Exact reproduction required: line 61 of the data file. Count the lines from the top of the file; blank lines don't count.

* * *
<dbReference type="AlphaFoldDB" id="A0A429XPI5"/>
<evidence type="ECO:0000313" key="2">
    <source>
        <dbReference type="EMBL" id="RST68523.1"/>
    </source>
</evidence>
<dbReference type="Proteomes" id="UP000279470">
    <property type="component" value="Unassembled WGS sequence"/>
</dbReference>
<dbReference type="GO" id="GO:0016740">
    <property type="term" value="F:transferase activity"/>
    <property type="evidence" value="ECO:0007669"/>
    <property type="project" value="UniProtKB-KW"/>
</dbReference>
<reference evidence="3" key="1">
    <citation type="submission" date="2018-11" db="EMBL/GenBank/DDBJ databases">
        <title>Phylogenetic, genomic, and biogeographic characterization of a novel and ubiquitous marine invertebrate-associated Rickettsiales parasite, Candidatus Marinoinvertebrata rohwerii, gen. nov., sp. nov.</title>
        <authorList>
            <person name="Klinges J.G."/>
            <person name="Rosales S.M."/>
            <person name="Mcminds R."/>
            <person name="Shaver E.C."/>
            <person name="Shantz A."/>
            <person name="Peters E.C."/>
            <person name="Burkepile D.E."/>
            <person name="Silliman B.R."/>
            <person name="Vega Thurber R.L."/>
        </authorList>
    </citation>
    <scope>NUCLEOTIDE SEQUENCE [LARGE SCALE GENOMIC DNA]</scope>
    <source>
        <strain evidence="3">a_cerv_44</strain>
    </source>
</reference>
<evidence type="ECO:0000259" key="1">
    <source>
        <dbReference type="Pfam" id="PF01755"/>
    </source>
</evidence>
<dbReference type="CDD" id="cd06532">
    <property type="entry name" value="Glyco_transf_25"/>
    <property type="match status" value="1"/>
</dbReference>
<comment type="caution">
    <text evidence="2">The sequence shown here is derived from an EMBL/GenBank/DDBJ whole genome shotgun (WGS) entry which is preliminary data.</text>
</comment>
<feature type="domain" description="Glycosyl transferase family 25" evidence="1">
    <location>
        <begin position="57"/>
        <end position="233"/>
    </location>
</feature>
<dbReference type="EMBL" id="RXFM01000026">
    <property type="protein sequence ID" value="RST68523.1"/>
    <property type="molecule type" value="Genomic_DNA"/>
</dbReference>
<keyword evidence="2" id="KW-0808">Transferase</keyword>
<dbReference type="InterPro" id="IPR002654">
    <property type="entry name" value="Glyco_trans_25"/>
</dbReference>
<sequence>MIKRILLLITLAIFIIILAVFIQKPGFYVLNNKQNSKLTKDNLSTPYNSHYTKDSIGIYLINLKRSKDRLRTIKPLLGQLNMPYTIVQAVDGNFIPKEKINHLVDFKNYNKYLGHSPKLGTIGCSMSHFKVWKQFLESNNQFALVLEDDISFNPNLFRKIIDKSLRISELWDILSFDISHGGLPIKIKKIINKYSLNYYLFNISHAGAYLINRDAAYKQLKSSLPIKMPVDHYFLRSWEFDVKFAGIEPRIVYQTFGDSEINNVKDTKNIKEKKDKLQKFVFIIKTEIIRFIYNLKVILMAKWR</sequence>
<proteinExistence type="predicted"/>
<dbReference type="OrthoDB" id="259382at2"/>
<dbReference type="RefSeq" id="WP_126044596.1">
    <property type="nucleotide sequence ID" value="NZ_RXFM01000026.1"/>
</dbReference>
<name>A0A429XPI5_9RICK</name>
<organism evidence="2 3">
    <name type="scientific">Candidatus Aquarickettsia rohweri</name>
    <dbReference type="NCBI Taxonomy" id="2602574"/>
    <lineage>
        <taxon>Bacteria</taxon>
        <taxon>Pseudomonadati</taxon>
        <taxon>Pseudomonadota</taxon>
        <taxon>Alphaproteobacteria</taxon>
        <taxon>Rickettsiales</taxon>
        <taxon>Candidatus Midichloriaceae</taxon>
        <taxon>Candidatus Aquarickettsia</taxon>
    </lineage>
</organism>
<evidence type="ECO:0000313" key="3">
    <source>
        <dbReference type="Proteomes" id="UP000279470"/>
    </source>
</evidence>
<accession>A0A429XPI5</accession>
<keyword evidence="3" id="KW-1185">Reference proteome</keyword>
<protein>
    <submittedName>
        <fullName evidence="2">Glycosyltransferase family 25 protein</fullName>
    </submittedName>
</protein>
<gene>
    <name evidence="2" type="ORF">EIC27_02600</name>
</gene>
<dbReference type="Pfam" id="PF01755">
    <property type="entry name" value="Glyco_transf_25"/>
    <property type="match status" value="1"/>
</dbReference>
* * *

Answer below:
<sequence>MIKRILLLITLAIFIIILAVFIQKPGFYVLNNKQNSKLTKDNLSTPYNSHYTKDSIGIYLINLKRSKDRLRTIKPLLGQLNMPYTIVQAVDGNFIPKEKINHLVDFKNYNKYLGHSPKLGTIGCSMSHFKVWKQFLESNNQFALVLEDDISFNPNLFRKIIDKSLRISELWDILSFDISHGGLPIKIKKIINKYSLNYYLFNISHAGAYLINRDAAYKQLKSSLPIKMPVDHYFLRSWEFDVKFAGIEPRIVYQTFGDSEINNVKDTKNIKEKKDKLQKFVFIIKTEIIRFIYNLKVILMAKWR</sequence>